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Cyprian Fernandes: Fitz D'Souza on Pio Gama Pinto ... a historic document


Goa's Liberation
by Dr. F. R. S. De Souza, Member. of Parliament
MY train arrived at Nairobi Railway Station at 8 a.m. one morning in February 1952, after five years as student in the United Kingdom. There was no one to receive me, indeed I was not expecting anybody. My parents lived at Magadi. and I was hoping to give them a surprise. I left my suitcase at a shop in Government Road and walked to the office of the Kenya Indian Congress, I had never met Pio, although he had once written to me in London asking for information about some books he wanted to buy.

His welcome was very warm. I felt, I had somehow known him for years. We immediately began discussing the problem of East Africa, and how we could help in the struggle for independence. We had much in common. To begin with were both almost penniless and terribly dressed. We were at ease with one another and our ideas of independence and socialism were similar. We must have talked for three or four hours. It was lunch time and he invited me to lunch with him, at a place which was then the most expensive and luxurious that non-Europeans could go to. Our meal cost us about Shs. 3/- each.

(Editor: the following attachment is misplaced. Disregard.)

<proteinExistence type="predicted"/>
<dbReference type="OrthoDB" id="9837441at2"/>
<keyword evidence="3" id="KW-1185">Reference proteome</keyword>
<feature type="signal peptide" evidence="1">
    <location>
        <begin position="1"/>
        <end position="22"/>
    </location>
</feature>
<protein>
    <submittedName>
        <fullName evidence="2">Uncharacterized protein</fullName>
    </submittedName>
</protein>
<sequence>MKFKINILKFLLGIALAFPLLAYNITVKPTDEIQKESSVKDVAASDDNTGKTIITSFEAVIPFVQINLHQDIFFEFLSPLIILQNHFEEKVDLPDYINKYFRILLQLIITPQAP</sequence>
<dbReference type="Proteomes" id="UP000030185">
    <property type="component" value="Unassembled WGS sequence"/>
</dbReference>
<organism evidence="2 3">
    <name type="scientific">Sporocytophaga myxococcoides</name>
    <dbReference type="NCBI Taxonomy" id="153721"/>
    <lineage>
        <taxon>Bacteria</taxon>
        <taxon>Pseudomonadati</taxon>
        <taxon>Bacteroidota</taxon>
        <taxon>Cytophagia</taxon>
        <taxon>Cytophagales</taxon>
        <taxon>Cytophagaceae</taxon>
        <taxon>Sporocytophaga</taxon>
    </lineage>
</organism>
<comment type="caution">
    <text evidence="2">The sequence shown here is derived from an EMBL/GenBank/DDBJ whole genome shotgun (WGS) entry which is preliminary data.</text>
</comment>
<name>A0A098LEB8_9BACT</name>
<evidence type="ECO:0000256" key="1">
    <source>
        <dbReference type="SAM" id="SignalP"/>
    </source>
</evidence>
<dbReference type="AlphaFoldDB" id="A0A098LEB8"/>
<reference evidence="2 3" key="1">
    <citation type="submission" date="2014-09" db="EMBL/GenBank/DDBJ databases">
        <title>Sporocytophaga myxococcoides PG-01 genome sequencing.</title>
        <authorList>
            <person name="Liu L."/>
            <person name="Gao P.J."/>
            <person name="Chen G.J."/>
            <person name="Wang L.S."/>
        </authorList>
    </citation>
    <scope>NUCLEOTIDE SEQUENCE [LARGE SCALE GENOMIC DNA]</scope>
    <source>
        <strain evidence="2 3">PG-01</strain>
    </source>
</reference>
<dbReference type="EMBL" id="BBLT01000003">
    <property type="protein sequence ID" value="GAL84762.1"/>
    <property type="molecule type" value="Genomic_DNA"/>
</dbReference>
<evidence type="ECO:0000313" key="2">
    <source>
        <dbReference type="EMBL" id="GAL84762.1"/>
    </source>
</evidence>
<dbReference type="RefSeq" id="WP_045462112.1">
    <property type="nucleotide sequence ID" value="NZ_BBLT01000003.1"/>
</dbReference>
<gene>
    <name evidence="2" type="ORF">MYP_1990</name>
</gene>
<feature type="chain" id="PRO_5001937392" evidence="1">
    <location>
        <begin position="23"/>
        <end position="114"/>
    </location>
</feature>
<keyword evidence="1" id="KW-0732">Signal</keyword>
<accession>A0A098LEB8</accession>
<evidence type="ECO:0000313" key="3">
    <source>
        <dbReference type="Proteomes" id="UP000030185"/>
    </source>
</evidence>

We returned to his office and continued our discussions. I read the speeches of past Presidents of the Indian Congress, of the President of the Kenya African Union, Mr. Jomo Kenyatta (as he then was) now our President, I was very impressed, and from then on we worked closey together. At about 6.30 p.m. he asked me what I was doing about accommodation. He invited me to stay with him and I readily accepted. He shared a small room with three others in Pangani in a house run as a "mess" by a large number of his friends. He insisted on giving me his bed and slept on the floor for the next few days until I went to see my parents in Magadi.


His work in Kenya politics is discussed by other friends, but I know and history will record that Pio had a hand in the preparation of most of the memoranda and statements issued by K.A.U. in those days. He often used to sit up to 5 a.m. in the Congress Office drafting political papers in the nationalist cause. For all this he never expected payment. His reward was in the contribution he made to the struggle. He never looked for personal credit.





Visiting Mzee Kenyatta when was in detention at Lodwar
A couple of years later when he was the Editor of the "Daily Chronicle", the Royal Commission on Land asked
for evidence and there was no one to put forward the African case for all the leaders were in detention. Pio resigned his job, and for three months read the voluminous Carter Commission Report and other documents on the land issue and took statements from Kikuyu Elders and others. He then wrote out, and personally typed and cyclostyled, always working into the early hours of the morning, the 200-page Kikuyu Tribe's Memorandum as well as Memoranda for other individual Mbaris in the Central Province. Pio never told anybody about his work. I sent a copy of this Memorandum to the President at Lodwar. He was so impressed that he suggested we publish the Memorandum but for lack of funds the work was never done.